Many people are switching to electric lawn mowers.
Compared to traditional mowers, electric mowers are easier to maintain, more environmentally friendly, and much quieter.
You may have noticed that there are two varieties of electric models: corded and cordless.
So when it comes to corded vs cordless lawn mower debate, which is more suitable?
What are the benefits of each, and which is the best option for you?
Corded vs Cordless Lawn Mower
An electric mower may be a better alternative than a gas-powered mower if your lawn is less than 8,000 square feet.
Electric mowers are quiet, light, low-cost to operate, emit no pollutants, and are generally dependable.
Gas, oil, spark plugs, filters, and tune-ups are no longer necessary.
When it comes to electric mowers, the main distinction is between corded and cordless ones.
Definition of Each
Corded Lawn Mower
Corded lawn mower is an electric mower with a power cord hooked into an electrical outlet.
Because of the presence of the cord, the user must ensure that it is not stuck or entangled under the mower.
The mower’s range is also constrained by the length of the power line.
Cordless Lawn Mower
A variable number (usually 1–4) of 12-to-80-volt rechargeable batteries power cordless electric mowers.
Higher batteries usually imply more run time and/or power (and more weight).
Batteries can be found both inside and outside the lawnmower.
Corded mowers are powered by an extension cable from an electric outlet and have an unlimited run time.
A cordless electric mower’s run time is limited by its battery capacity.
Cordless mowers typically last 60 to 90 minutes before needing to be recharged overnight.
Smaller lawns that can be mowed in less than an hour are best suited for cordless mowers.
The distance between an electric outlet and a corded mower is limited to 100 feet.
If you try to operate a corded mower on a 100-foot extension cord, the voltage drop from electrical resistance within the cord will diminish the power available to the motor, causing it to overheat and slow down to the point where it can no longer function.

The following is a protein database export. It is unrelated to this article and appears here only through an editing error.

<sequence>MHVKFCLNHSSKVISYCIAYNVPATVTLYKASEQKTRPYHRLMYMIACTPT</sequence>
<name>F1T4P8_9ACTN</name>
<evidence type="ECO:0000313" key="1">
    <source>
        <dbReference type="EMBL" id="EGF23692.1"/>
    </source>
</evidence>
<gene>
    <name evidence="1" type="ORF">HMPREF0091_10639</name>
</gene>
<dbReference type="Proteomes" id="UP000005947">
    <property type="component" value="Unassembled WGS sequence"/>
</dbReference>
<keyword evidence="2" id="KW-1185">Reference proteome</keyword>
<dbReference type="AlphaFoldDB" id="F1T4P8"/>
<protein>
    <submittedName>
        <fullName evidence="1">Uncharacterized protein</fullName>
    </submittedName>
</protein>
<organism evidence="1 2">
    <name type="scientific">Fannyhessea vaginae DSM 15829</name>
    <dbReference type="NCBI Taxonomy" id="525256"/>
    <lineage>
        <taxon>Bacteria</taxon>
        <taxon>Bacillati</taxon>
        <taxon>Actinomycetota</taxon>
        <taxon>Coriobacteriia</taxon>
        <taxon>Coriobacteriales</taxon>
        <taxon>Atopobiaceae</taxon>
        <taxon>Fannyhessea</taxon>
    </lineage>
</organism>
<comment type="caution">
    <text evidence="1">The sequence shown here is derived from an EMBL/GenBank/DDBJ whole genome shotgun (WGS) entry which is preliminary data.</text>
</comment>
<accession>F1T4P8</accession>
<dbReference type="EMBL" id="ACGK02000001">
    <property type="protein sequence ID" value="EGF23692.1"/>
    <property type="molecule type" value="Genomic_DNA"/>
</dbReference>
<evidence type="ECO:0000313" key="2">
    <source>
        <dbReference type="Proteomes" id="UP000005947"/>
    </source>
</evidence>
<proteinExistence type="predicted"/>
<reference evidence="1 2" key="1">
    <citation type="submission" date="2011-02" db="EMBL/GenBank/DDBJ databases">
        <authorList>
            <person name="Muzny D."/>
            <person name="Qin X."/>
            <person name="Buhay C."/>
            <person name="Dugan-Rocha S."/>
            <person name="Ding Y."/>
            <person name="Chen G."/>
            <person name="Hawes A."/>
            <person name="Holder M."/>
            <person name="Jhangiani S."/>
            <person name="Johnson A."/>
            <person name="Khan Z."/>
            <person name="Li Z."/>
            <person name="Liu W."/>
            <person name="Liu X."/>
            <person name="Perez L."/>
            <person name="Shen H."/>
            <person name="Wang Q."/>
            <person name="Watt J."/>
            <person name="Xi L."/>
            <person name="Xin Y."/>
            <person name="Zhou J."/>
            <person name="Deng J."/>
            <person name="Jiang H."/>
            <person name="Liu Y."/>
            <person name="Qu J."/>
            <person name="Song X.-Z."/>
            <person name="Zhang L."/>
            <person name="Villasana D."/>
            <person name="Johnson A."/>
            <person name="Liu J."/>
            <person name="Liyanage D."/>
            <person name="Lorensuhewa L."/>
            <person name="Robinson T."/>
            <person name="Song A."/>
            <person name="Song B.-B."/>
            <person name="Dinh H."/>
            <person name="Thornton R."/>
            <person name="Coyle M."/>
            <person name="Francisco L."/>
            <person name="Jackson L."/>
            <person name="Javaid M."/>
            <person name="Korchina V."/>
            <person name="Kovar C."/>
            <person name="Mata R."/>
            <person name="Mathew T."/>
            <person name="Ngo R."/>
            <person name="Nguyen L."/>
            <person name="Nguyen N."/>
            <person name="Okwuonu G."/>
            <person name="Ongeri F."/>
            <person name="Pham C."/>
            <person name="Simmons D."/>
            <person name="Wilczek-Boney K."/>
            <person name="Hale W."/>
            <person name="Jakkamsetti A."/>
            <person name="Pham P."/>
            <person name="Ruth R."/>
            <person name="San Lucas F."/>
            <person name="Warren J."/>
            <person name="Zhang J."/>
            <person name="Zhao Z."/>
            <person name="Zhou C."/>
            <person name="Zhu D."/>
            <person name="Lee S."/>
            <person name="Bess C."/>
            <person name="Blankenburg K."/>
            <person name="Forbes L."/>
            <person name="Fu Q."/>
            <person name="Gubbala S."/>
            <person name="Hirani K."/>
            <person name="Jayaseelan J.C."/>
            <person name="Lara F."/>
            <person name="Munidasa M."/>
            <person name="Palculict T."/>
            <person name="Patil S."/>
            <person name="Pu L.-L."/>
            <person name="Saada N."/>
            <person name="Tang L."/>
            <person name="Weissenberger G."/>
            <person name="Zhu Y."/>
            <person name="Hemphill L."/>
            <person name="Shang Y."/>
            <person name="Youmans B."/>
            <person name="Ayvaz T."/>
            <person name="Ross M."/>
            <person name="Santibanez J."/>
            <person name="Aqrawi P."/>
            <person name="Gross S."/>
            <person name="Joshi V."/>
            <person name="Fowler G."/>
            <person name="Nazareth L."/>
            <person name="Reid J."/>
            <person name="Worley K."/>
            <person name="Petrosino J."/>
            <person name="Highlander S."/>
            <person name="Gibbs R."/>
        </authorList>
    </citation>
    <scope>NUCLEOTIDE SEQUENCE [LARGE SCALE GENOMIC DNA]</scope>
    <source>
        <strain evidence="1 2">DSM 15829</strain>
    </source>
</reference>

The biggest difference between corded and cordless mowers in terms of maintenance is that you must remember to charge your cordless mower’s battery after each mowing session.
A cordless mower’s batteries will also stop holding a charge after five to seven years and will need to be changed.
The blades on both types of electric mowers will need to be sharpened or replaced.
Because corded electric mowers do not require an expensive battery, they are often less priced than cordless models.
A corded 19-inch electric mower from a prominent outdoor equipment manufacturer, for example, costs roughly $270.
A cordless 19-inch model from the same manufacturer with equal features costs $479, or 45 percent more than the corded variant.
Both corded and cordless have their own set of benefits.
Because of their constant power source and lighter weight, corded mowers are perfect for smaller yards, but they are tied down (literally) by the requirement to be attached to an outlet.
Because cordless mowers can go further away from the house and easily maneuver around obstructions, they are suitable for medium-sized yards.
For larger yards (1 acre or more), gas mowers may be the sole option because they can run longer on a single tank.
In the end, the greatest option for you is determined by your lawn and personal tastes.
All you have to do now is choose which product is more suitable for you.